Wednesday, May 18, 2011
Twenty years ago today, I bobby-pinned on that mortarboard with the little ’91 tassel and lined up with my fellow V’s and W’s in the back corner of campus by the dining hall. The day itself was sunny and green, but stark somehow. Removed. There were bagpipes. Archways of blue and green balloons. Our families in the audience, our dorm rooms packed up and nearly vacated. But not quite.
We’d pretty much spent that whole year saying goodbye. Fall began with fretting over GREs and What Will I Be When I Grow Up and “Holy shit now we have to grow up” and all the accompanying undergrad angst. The eighties were over. Bush the Elder’s kinder, gentler Gulf War was looming, which seemed like a much bigger deal at the time. (How were we to know?)
So we formed our own comedy troupe and performed in the campus coffee house. We wrote plays, or acted in them, or directed. We walked around campus with a giant inflatable dinosaur. We covered the living room floor with all the mattresses and slept there for a week. We made terrible, terrible puns. We rescued a broken plaster pizza guy from the trash and named him Luigi. We watched MTV and Saturday Night Live, idolizing Dennis Miller. (How were we to know?) We embraced all things ironic and absurd, all the while clinging to each other rather self-consciously with the distinct sense that this might be as good as it gets.
And what were we so afraid of? Growing up? Selling out? Losing each other to geography? Forfeiting an identity that had only just begun to emerge?
Here’s what it was for me: The feeling that you could be weird and fabulous; geeky and popular; absolutely 100% yourself and people would still find something to admire about you. That’s what I was afraid of losing. I think I really believed that if I lost the people who helped me learn that in the first place, I’d lose it for good.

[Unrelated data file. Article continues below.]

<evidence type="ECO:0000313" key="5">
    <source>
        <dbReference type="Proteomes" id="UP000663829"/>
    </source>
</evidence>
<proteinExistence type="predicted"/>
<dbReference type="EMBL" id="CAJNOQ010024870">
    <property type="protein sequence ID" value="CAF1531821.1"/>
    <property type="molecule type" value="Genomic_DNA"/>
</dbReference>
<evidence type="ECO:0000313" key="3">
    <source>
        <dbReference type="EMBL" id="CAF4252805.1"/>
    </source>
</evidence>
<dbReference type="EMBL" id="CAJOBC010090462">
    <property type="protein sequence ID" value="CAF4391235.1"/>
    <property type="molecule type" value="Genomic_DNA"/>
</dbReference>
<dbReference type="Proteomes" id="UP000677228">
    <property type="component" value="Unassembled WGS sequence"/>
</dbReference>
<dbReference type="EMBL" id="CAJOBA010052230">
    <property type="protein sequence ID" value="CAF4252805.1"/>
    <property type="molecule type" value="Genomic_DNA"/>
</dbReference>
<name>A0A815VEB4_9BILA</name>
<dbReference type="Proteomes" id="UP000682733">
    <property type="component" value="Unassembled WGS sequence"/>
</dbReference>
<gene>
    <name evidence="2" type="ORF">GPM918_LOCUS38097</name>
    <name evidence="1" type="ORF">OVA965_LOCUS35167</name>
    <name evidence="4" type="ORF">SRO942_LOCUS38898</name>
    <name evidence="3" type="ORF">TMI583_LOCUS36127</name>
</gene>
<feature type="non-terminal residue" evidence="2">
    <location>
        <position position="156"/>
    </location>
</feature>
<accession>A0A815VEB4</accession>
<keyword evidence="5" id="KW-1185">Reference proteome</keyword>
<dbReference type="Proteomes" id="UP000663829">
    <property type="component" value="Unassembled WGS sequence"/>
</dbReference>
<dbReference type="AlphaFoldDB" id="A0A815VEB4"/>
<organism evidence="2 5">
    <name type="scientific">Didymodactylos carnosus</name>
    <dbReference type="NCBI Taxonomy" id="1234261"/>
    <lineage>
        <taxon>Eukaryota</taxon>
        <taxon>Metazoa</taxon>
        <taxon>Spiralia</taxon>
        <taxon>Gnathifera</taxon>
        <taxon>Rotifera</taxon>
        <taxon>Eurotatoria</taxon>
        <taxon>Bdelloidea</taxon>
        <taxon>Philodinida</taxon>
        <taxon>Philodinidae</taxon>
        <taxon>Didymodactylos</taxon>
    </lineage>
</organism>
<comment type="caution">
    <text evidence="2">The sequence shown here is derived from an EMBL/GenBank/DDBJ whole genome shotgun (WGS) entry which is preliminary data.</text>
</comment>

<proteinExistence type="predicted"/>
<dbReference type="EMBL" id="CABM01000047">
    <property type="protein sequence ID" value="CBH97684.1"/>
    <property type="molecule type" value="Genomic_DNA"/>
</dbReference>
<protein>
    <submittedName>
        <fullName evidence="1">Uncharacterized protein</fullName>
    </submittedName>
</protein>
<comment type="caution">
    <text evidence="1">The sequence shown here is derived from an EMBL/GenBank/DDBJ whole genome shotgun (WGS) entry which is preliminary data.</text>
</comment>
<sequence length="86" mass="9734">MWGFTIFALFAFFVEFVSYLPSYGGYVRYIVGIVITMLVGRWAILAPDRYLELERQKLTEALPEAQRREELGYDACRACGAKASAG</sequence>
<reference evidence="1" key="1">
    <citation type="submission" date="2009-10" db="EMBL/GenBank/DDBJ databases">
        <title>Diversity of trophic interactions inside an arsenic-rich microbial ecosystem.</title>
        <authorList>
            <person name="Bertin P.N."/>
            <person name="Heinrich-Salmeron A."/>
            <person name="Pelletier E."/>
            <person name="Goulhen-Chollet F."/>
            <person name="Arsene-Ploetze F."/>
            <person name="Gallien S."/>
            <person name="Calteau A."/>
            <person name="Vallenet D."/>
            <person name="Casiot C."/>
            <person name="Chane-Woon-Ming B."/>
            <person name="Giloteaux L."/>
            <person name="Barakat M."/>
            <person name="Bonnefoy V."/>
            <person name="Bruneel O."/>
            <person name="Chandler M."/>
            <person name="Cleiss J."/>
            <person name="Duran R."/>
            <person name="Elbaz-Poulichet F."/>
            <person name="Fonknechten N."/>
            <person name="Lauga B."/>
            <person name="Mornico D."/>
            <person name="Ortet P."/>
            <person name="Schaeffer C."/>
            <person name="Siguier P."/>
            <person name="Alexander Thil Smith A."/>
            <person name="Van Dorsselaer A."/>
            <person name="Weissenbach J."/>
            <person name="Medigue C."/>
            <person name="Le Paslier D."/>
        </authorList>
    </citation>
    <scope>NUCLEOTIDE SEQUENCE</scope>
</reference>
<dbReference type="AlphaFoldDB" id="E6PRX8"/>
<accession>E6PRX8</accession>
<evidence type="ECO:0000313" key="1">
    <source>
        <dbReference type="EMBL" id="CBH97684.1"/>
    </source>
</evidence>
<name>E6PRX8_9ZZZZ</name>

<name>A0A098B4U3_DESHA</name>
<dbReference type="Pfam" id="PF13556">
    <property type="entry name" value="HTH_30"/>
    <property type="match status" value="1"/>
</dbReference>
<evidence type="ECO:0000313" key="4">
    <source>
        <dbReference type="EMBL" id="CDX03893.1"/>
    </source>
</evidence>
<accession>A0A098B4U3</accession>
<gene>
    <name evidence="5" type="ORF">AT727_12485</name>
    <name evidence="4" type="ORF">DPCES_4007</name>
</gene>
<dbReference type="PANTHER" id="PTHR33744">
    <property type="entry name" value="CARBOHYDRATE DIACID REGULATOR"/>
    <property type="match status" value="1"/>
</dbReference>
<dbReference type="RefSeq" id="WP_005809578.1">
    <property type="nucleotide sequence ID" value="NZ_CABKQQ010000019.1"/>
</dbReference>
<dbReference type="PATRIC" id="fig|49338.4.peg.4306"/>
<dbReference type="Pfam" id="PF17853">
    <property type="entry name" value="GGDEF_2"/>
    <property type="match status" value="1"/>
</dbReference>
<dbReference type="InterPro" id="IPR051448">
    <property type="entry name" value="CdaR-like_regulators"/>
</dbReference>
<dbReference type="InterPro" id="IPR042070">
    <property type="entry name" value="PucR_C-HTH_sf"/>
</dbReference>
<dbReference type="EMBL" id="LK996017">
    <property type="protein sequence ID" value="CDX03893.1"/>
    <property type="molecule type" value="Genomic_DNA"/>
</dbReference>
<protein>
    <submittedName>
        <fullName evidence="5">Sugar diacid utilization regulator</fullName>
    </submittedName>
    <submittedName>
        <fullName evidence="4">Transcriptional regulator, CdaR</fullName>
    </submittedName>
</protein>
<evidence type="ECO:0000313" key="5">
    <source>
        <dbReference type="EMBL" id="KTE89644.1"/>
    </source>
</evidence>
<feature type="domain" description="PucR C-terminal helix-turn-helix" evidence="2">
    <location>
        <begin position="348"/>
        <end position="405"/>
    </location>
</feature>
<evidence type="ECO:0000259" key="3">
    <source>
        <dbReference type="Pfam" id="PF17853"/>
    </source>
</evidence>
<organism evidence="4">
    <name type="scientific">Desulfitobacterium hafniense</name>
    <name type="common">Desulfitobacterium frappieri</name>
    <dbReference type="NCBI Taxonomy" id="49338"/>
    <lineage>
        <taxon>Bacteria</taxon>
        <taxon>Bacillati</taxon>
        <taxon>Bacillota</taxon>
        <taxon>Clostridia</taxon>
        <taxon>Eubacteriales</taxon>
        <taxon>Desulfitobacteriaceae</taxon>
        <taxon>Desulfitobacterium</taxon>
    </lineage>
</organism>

And I guess in some ways, I really did. That time, those friendships – it truly did end. Whether we stayed in touch or not, whether we found each other on Facebook again or not, that level of idealism and sheer mad joy simply cannot be sustained over time. It just doesn’t go that way.
I remember going to a party my first year of graduate school where they played the entire B-52’s Cosmic Thing album and not one person got up to dance. Too busy name-dropping or canon-bashing, no doubt. Too busy undermining each other’s confidence. I had to learn, of course, how to be the first one to get up and dance. It wouldn’t be long before I’d lead a small band of rebels out of a stuffy English department function to splash in the fountain outside.
These days I rarely have the energy for such insurrections. Sometimes I think my grasp on irony and absurdity is slipping, giving way to earnestness with age – and a guarded earnestness, at that. Love used to pour right out. I guess that’s easy to do when you know it’s all going to end in a matter of months anyway. Now if I catch myself feeling anything with the old naïve open heart, I tend to keep it to myself.
But I have managed to bring the spirit of my old tribe with me. That place, those people, those years – they made me see that it was possible at all. They inspired me to hold uninhibited joy as an ideal, and to seek it and appreciate it when it happens. And yes, even in Real Life Adulthood, it does happen. In cubicles and lunch hours with co-workers. In writing workshops. At Teacher Tom’s co-op preschool. On Offsprung, the parenting Web site that inspired me to start writing again. And at home, of course, with my dear Mr. Black.
As for the part that really is over…the risks I’d never take again, the dreams I’ve stopped chasing, the friends I’ve truly lost… How glad I am to have had even a glimpse of such love and excitement. That was our time, and it always will be. It can be over. It can be twenty years past.
Funny how the mere thought of being 40 someday was enough to make us all go fetal in those days. But now? Well, I’m sitting here forty-one and, honestly, a lot happier than I was 20 years ago. Yes, I spend a lot of time thinking about my family and our mainstream pursuits, cutting the crusts off sandwiches and so forth. So what? Turns out it doesn’t actually rob you of all that’s unique and wonderful about you. It’s still there. And my kids will always, always get up and dance to Cosmic Thing.
Happy 20-year reunion, my Deadbeat Club.